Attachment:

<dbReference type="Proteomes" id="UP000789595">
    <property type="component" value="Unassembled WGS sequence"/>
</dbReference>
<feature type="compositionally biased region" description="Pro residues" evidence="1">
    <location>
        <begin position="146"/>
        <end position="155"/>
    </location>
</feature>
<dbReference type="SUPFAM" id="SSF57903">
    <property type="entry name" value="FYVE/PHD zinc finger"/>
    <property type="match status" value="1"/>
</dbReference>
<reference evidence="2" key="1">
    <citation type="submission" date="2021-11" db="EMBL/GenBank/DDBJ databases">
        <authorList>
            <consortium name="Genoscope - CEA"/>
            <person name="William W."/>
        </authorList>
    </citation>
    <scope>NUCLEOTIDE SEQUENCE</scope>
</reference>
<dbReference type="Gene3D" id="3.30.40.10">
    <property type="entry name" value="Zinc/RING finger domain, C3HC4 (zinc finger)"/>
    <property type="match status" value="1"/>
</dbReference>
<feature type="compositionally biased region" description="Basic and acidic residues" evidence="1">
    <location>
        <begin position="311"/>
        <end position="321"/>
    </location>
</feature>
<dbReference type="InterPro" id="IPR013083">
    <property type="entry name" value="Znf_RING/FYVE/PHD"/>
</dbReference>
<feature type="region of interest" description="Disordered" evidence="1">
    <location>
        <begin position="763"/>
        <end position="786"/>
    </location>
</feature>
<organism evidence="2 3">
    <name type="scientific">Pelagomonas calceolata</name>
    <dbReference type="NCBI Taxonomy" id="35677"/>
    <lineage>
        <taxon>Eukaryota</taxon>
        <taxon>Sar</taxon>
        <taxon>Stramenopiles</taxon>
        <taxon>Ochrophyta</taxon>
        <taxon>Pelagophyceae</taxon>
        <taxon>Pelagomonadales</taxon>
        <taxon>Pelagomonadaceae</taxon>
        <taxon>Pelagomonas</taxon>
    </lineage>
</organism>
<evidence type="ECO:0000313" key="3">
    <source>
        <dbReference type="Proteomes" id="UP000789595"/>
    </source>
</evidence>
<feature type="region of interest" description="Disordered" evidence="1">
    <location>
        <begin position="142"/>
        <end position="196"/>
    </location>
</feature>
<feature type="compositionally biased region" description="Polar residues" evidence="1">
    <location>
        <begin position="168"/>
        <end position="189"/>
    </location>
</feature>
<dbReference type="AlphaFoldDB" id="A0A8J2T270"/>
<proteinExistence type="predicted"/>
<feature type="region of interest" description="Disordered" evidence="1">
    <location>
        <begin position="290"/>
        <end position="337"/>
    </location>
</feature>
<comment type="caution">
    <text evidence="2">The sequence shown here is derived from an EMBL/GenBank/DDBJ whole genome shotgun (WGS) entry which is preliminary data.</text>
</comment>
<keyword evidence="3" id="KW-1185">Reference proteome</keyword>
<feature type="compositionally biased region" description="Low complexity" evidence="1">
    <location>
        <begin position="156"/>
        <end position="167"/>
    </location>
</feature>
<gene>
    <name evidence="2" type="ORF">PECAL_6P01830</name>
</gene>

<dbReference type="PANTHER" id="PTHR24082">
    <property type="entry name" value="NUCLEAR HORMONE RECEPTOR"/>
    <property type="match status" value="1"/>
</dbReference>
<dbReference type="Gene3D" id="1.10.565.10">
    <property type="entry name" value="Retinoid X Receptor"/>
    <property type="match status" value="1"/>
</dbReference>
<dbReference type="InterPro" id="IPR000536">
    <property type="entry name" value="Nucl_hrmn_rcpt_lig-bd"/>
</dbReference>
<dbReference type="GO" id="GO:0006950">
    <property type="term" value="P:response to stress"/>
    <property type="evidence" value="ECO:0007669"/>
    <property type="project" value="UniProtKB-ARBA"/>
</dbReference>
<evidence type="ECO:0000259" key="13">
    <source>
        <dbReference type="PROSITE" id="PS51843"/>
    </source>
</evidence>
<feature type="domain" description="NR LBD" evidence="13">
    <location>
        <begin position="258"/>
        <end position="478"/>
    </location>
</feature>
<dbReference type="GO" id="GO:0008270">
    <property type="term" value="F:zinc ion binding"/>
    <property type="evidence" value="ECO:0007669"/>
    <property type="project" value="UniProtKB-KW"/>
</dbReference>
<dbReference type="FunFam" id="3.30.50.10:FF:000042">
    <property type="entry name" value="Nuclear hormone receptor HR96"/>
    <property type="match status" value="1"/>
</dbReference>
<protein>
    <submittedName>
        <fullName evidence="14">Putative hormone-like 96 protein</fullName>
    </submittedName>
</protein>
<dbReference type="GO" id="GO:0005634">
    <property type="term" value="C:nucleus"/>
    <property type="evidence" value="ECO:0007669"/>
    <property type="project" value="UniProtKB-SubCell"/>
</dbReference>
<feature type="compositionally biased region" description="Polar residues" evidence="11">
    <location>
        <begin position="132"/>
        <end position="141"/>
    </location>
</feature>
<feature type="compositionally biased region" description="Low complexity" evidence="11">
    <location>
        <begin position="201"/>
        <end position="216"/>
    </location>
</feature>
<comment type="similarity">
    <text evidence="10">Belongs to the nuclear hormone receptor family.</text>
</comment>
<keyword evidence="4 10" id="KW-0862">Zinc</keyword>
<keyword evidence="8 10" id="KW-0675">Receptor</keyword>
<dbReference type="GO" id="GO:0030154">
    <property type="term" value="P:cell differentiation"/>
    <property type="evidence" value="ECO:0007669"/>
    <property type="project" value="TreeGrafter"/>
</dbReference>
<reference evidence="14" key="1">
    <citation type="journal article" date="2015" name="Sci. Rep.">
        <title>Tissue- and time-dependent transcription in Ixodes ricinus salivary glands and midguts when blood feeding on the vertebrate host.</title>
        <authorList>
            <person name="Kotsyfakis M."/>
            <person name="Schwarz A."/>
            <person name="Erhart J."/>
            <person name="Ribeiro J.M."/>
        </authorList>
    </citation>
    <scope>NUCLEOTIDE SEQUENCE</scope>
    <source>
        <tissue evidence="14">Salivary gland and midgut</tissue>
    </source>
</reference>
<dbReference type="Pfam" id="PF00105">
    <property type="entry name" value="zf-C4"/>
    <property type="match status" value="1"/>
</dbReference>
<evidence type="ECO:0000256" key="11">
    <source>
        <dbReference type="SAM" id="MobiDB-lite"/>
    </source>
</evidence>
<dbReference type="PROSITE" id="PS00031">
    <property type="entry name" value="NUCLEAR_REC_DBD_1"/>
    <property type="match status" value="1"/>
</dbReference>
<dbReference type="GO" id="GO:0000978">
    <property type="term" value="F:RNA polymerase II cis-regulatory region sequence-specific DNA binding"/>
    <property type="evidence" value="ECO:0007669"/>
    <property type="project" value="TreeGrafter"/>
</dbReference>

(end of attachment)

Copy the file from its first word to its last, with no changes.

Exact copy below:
<dbReference type="Proteomes" id="UP000789595">
    <property type="component" value="Unassembled WGS sequence"/>
</dbReference>
<feature type="compositionally biased region" description="Pro residues" evidence="1">
    <location>
        <begin position="146"/>
        <end position="155"/>
    </location>
</feature>
<dbReference type="SUPFAM" id="SSF57903">
    <property type="entry name" value="FYVE/PHD zinc finger"/>
    <property type="match status" value="1"/>
</dbReference>
<reference evidence="2" key="1">
    <citation type="submission" date="2021-11" db="EMBL/GenBank/DDBJ databases">
        <authorList>
            <consortium name="Genoscope - CEA"/>
            <person name="William W."/>
        </authorList>
    </citation>
    <scope>NUCLEOTIDE SEQUENCE</scope>
</reference>
<dbReference type="Gene3D" id="3.30.40.10">
    <property type="entry name" value="Zinc/RING finger domain, C3HC4 (zinc finger)"/>
    <property type="match status" value="1"/>
</dbReference>
<feature type="compositionally biased region" description="Basic and acidic residues" evidence="1">
    <location>
        <begin position="311"/>
        <end position="321"/>
    </location>
</feature>
<dbReference type="InterPro" id="IPR013083">
    <property type="entry name" value="Znf_RING/FYVE/PHD"/>
</dbReference>
<feature type="region of interest" description="Disordered" evidence="1">
    <location>
        <begin position="763"/>
        <end position="786"/>
    </location>
</feature>
<organism evidence="2 3">
    <name type="scientific">Pelagomonas calceolata</name>
    <dbReference type="NCBI Taxonomy" id="35677"/>
    <lineage>
        <taxon>Eukaryota</taxon>
        <taxon>Sar</taxon>
        <taxon>Stramenopiles</taxon>
        <taxon>Ochrophyta</taxon>
        <taxon>Pelagophyceae</taxon>
        <taxon>Pelagomonadales</taxon>
        <taxon>Pelagomonadaceae</taxon>
        <taxon>Pelagomonas</taxon>
    </lineage>
</organism>
<evidence type="ECO:0000313" key="3">
    <source>
        <dbReference type="Proteomes" id="UP000789595"/>
    </source>
</evidence>
<feature type="region of interest" description="Disordered" evidence="1">
    <location>
        <begin position="142"/>
        <end position="196"/>
    </location>
</feature>
<feature type="compositionally biased region" description="Polar residues" evidence="1">
    <location>
        <begin position="168"/>
        <end position="189"/>
    </location>
</feature>
<dbReference type="AlphaFoldDB" id="A0A8J2T270"/>
<proteinExistence type="predicted"/>
<feature type="region of interest" description="Disordered" evidence="1">
    <location>
        <begin position="290"/>
        <end position="337"/>
    </location>
</feature>
<comment type="caution">
    <text evidence="2">The sequence shown here is derived from an EMBL/GenBank/DDBJ whole genome shotgun (WGS) entry which is preliminary data.</text>
</comment>
<keyword evidence="3" id="KW-1185">Reference proteome</keyword>
<feature type="compositionally biased region" description="Low complexity" evidence="1">
    <location>
        <begin position="156"/>
        <end position="167"/>
    </location>
</feature>
<gene>
    <name evidence="2" type="ORF">PECAL_6P01830</name>
</gene>

<dbReference type="PANTHER" id="PTHR24082">
    <property type="entry name" value="NUCLEAR HORMONE RECEPTOR"/>
    <property type="match status" value="1"/>
</dbReference>
<dbReference type="Gene3D" id="1.10.565.10">
    <property type="entry name" value="Retinoid X Receptor"/>
    <property type="match status" value="1"/>
</dbReference>
<dbReference type="InterPro" id="IPR000536">
    <property type="entry name" value="Nucl_hrmn_rcpt_lig-bd"/>
</dbReference>
<dbReference type="GO" id="GO:0006950">
    <property type="term" value="P:response to stress"/>
    <property type="evidence" value="ECO:0007669"/>
    <property type="project" value="UniProtKB-ARBA"/>
</dbReference>
<evidence type="ECO:0000259" key="13">
    <source>
        <dbReference type="PROSITE" id="PS51843"/>
    </source>
</evidence>
<feature type="domain" description="NR LBD" evidence="13">
    <location>
        <begin position="258"/>
        <end position="478"/>
    </location>
</feature>
<dbReference type="GO" id="GO:0008270">
    <property type="term" value="F:zinc ion binding"/>
    <property type="evidence" value="ECO:0007669"/>
    <property type="project" value="UniProtKB-KW"/>
</dbReference>
<dbReference type="FunFam" id="3.30.50.10:FF:000042">
    <property type="entry name" value="Nuclear hormone receptor HR96"/>
    <property type="match status" value="1"/>
</dbReference>
<protein>
    <submittedName>
        <fullName evidence="14">Putative hormone-like 96 protein</fullName>
    </submittedName>
</protein>
<dbReference type="GO" id="GO:0005634">
    <property type="term" value="C:nucleus"/>
    <property type="evidence" value="ECO:0007669"/>
    <property type="project" value="UniProtKB-SubCell"/>
</dbReference>
<feature type="compositionally biased region" description="Polar residues" evidence="11">
    <location>
        <begin position="132"/>
        <end position="141"/>
    </location>
</feature>
<feature type="compositionally biased region" description="Low complexity" evidence="11">
    <location>
        <begin position="201"/>
        <end position="216"/>
    </location>
</feature>
<comment type="similarity">
    <text evidence="10">Belongs to the nuclear hormone receptor family.</text>
</comment>
<keyword evidence="4 10" id="KW-0862">Zinc</keyword>
<keyword evidence="8 10" id="KW-0675">Receptor</keyword>
<dbReference type="GO" id="GO:0030154">
    <property type="term" value="P:cell differentiation"/>
    <property type="evidence" value="ECO:0007669"/>
    <property type="project" value="TreeGrafter"/>
</dbReference>
<reference evidence="14" key="1">
    <citation type="journal article" date="2015" name="Sci. Rep.">
        <title>Tissue- and time-dependent transcription in Ixodes ricinus salivary glands and midguts when blood feeding on the vertebrate host.</title>
        <authorList>
            <person name="Kotsyfakis M."/>
            <person name="Schwarz A."/>
            <person name="Erhart J."/>
            <person name="Ribeiro J.M."/>
        </authorList>
    </citation>
    <scope>NUCLEOTIDE SEQUENCE</scope>
    <source>
        <tissue evidence="14">Salivary gland and midgut</tissue>
    </source>
</reference>
<dbReference type="Pfam" id="PF00105">
    <property type="entry name" value="zf-C4"/>
    <property type="match status" value="1"/>
</dbReference>
<evidence type="ECO:0000256" key="11">
    <source>
        <dbReference type="SAM" id="MobiDB-lite"/>
    </source>
</evidence>
<dbReference type="PROSITE" id="PS00031">
    <property type="entry name" value="NUCLEAR_REC_DBD_1"/>
    <property type="match status" value="1"/>
</dbReference>
<dbReference type="GO" id="GO:0000978">
    <property type="term" value="F:RNA polymerase II cis-regulatory region sequence-specific DNA binding"/>
    <property type="evidence" value="ECO:0007669"/>
    <property type="project" value="TreeGrafter"/>
</dbReference>